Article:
Their selection of Mount Nebo, Miami's oldest and finest'
Jewish Cemetery, has been made after the same con-j
sidered investigation-and thought that you would devote j
to selecting insurance or making a will.
Like them, you too will find so many reasons why
beautiful Mount Nebo can be your only choice.
WRITE FOR
DETAILS TODAY
MOUNT NEBO CEMETERY
5505 N.W. 3rd Sr, Miami, Florida
Please send me, without obligation, full information on
Family Burial Estates in Mount Nebo.


Page 12-A
9-JewlstncrldHari
Friday. November 11. 19BQ

MMMNMpMMM ptn
i. .1 MM i Hi
Your CJA Leaders: 1960-61
MEN OF OUR COMMUNITY
R03ERT RUSSELL: No. 15 in a Series.
In recent years, Greater
Miami's progress has receiv-
ed impetus from the healthy
industrial development tak-
ing place within its county
lines. In Hialeah, alone, as
many as seven plants a
month go into operation, ft
is reported.
Primarily responsible are
businessmen with a percep-
tion of their community
make-up and an eye for the
future.
This kind of a hard-work-
ing business executive has
been selected to serve as
chairman of the Combined
Jewish Appeal's Manufactur-
ing and Transport Division.
He is Robert Russell, pres-
ident of the Miami Window
Corporation, who epitomizes
a bold, vigorous force in in-
dustry today.
Russell will now turn his
executive ability into the
channels of CJA service at
the head of the comparative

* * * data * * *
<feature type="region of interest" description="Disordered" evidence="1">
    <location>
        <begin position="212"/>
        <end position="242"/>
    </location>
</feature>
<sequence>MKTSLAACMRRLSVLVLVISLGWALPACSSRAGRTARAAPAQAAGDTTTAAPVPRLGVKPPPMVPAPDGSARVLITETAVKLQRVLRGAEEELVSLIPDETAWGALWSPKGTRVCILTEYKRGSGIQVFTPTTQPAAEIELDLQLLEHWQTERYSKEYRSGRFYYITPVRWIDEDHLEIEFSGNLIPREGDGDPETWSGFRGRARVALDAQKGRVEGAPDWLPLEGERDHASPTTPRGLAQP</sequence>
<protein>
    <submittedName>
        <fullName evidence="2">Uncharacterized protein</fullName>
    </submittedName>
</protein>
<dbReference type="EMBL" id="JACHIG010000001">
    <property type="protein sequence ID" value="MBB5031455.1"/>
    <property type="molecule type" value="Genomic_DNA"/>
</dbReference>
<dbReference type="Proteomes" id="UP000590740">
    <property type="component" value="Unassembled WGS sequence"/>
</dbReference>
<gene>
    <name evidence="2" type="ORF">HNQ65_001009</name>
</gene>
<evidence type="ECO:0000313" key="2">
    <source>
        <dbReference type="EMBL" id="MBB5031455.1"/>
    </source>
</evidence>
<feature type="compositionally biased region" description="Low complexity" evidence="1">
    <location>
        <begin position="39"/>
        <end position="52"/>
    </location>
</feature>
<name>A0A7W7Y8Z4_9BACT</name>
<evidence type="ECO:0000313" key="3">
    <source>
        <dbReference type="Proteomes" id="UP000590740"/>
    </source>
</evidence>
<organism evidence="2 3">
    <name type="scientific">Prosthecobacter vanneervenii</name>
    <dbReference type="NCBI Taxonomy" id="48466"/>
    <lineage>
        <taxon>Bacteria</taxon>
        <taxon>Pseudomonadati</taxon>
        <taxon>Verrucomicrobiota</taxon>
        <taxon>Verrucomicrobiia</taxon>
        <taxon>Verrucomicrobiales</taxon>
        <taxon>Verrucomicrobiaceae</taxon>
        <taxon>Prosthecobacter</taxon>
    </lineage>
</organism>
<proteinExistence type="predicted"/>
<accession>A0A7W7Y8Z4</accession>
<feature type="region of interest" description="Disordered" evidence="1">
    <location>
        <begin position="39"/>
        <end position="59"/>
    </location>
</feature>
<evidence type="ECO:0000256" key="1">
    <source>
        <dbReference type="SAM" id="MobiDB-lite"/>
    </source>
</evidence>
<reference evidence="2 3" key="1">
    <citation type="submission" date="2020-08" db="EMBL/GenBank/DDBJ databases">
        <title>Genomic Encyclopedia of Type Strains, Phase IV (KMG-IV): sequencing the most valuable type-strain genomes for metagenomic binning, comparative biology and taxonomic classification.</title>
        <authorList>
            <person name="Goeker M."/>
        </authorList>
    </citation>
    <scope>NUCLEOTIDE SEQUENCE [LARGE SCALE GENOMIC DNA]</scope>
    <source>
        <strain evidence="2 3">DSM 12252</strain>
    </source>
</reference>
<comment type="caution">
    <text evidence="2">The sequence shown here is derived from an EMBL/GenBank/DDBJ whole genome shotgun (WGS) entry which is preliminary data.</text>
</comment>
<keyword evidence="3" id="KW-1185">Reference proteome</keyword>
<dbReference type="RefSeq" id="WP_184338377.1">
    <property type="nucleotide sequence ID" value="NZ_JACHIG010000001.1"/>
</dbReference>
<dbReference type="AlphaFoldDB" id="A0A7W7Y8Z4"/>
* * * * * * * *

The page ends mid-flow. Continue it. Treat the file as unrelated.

lv new Trades Unit. His re-
sponsibility will extend over
all types of manufacturing
...........
gOBMT KUSSUl
... executive skill
., i..mi. in 11.. H1.'"" .

Science Shrinks
PILES
NEW WAY
Without Surgery
HEAUNG SUBSTANCE RELIEVES PAIN
-SHRINKS HEMORRHOIDS
For the first time science has found
a new healing substance with the
astonishing ability to shrink hemor-
rhoids and to relieve pain without
surgery.
In case after ease, while gently
relieving the pain, actual reduction
(shrinkage) took place.
Most amazing of all results were
o thorough that euffereri made as-
tonishing statement! like "Piles have
ceased to be a problem!"
The secret is a new healing sub-
stance (Bio-Dyne*) discovery of a
world-famous research institute.
Thig substance is now available in
6UPPOS.TORY or OINTMENT FORM
under the name PREPARATION H
Ask for it at all drug counters -
money back guarantee. '(R)
ISRAELI RELIGIOUS STORE
13S7 Washington Ave. JE 1-7722
. ALL HEBREW SUPPLIES FOR
|SYNAG0GUES A JEWISH HOME
We Carry Bar Mitzvah Records
NIEWMZN
FUNERAL HOME
1333 DADE BOULEVARD
MIAMI BEACH
JEfferson 1-7677
Edward T. Newman
Funeral Director
Reform Temples
Plan Seminar
Reform temples in the Greater
Miami area affiliated with the
Southeast Council of the Union of
American Hebrew will hold special
sessions on public relations aids
for the temple next week.
Meetings will be held In the of-
fice of the Council, 816 Congress
bids. Sessions include: Tuesday,
"Bulletin, Administration and Of-
fice Techniques;" Wednesday.
"The Art of Communication." Meet-
ings start at 8 p.m.
The seminars will be conduct-
ed by Gunther Lawrence direc-
tor of public information of the
Union of American Hebrew Con-
gregations; Rabbi William Sajo-
witx, UAHC Council regional di- ;
rector; Edward Cohen, execu-
tive administrator. Temple la-
reel, Miami; and Carolyn Ches-
man. Temple Judea, Corel Ga-
bles.
In addition to these meetings,
Lawrence will consult with Reform
temples in Greater Miami on their
specific public relations concerns.
The UAHC's department of pub-
lic relations is connected with cre-
ating greater awareness of the pro-
gress of Reform Judaism through
the public media of newspapers.
TV, radio and magazines.
and light industry through-